While racism and xenophobia are central to radical right ideology, there is a wave of gender discrimination sweeping radical right groups around the globe.
The electoral success of the radical populist right in Western Europe is almost exclusively associated with one policy field – (im)migration and the various issues tied in with it (such as asylum, multiculturalism, the future of the welfare state, and particularly Islam). The recent negotiations between Vox and the Partido Popular (PP, Spain’s major center-right party) in the Spanish region of Andalucia suggest that this might be too a simplistic a view. They took place following Vox’s spectacular breakthrough in last December’s regional election which left both the center-left (the socialist party, which had traditionally dominated the region) and the center-right (the PP) without a clear majority. This put VOX, a relatively new party on the far right of the Spanish political spectrum, in a pivotal position, which it was more than eager to exploit.
To be sure, during the election campaign, Vox appealed to familiar anti-migrant hostility and anti-Islamic anxieties – in addition to widespread and profound ressentiments against Catalan independentism. What emerged during the negotiations between Spain’s new populist radical right and Spain’s traditional center-right as the most crucial issue, however, was what Vox has called the “ideology of gender business.” The concrete issue triggering Vox’s objection was Spain’s law against gender violence (Ley de Violencia de Género), which, as the party has asserted, represents an ideological construct that unfairly singles out and systematically discriminates against men, particularly via the legal system.
Vox’s campaign against the gender violence law has been part of a larger anti-gender agenda, which seeks to reverse secular societal developments that have brought Spain in line with its northern neighbors – from women’s rights, including the right to terminate an unwanted pregnancy, to the recognition of LGBT rights. Against that, Vox has promoted itself as the advocate of a pre-modern “natural” conception of the family, defined as the fundamental nucleus of society. In concrete political terms, this has meant a call for the creation of a Family Ministry, meant to protect the traditional family.
This was one of the demands the Andalucian PP accepted as a condition for Vox’s support of the new center-right minority coalition government. Another one was acceptance of Vox’s insistence that parents have the ultimate say with regard to their children’s education allowing them to shield their children from “all kinds of interference on the part of public authorities in their ideological formation” if they go against their wishes. Given Vox’s strong hostility to the theory of gender, the intention of the passage was clear.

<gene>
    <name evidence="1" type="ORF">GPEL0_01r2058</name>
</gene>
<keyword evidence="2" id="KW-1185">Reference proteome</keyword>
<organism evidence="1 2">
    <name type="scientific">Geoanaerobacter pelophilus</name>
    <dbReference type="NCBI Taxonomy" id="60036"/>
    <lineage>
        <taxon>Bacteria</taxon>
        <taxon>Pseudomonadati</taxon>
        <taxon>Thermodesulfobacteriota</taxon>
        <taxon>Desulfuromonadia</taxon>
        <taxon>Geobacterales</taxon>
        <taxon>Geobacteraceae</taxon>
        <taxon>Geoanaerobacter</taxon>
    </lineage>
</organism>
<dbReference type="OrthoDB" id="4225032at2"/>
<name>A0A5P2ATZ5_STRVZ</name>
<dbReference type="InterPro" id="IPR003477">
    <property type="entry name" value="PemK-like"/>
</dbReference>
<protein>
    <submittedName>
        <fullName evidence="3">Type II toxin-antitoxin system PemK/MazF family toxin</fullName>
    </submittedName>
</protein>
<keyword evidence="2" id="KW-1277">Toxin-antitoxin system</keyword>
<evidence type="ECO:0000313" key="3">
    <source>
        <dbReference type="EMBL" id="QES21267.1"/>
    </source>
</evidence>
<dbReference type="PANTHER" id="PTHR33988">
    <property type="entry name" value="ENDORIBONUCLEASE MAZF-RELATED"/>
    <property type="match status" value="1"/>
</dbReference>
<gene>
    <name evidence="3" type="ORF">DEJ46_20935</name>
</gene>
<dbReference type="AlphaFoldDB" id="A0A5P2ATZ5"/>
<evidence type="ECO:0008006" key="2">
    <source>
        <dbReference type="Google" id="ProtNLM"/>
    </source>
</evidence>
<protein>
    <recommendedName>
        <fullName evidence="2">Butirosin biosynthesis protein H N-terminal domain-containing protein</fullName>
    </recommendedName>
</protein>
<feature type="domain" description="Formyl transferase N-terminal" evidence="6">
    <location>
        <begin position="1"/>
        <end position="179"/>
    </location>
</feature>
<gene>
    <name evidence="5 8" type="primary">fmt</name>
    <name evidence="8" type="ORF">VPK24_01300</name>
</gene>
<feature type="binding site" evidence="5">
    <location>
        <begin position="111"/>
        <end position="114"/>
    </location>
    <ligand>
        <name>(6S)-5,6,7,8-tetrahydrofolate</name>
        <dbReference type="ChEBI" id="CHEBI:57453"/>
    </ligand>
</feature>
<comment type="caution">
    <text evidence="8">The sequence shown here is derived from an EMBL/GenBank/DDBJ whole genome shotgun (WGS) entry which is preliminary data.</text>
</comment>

A New Wave Of Gender Discrimination Around The Globe
Vox’s assault on the notion of gender is just the most recent example of a new trend on the populist right, both in Europe and elsewhere. Brazil’s newly elected president Jair Bolsonaro, for instance, vowed in his inaugural speech earlier this year that he would combat “gender” (a central focus of his campaign) while upholding respect for “our Christian values.”
In many European countries, radical right-wing populist parties have latched onto the notion of gender to win over conservative voters, fretting over what they see as the progressive erosion of traditional values. Ukip is a case in point. Although primarily concerned with regaining Britain’s sovereignty, the party also spoke out against the nefarious influence of “damaging and confusing fringe ideologies which sexualise children at an early age and confuse their natural development as boys and girls” while branding as “politically incorrect” if not “a hate crime” any attempt “to call children boys or girls, to call parents mothers or fathers” or “to say there are two biological sexes determined by your chromosomes rather than 40 or 50 or 60 different genders.”
This type of hyperbolic language bordering on hysteria is characteristic of the radical right’s general discourse on gender. The German AfD, for instance, has spent considerable time and effort to denounce what the party’s leaders refer to as “gender delusion” denounced as the “political-bureaucratically dictated leveling of the difference between men and women” designed to indoctrinate children against the “classical understanding of the role of men and women” and with it, against the traditional family.
In Italy, the Lega Nord started its campaign for the defense of the traditional family, composed of a mamma and a papà, against the teaching of the theory of gender in public schools and the recognition of gay couples several years before the inauguration of the current government. Under the new minister of the interior, Matteo Salvini, the Lega is finally in a position to translate its anti-gender views into concrete administrative measures designed to turn back the clock. This is reminiscent of the Trump administration’s visceral disdain for LGBT rights, informing its transgender military ban, bathroom bills, and efforts to eliminate transgender as a classification.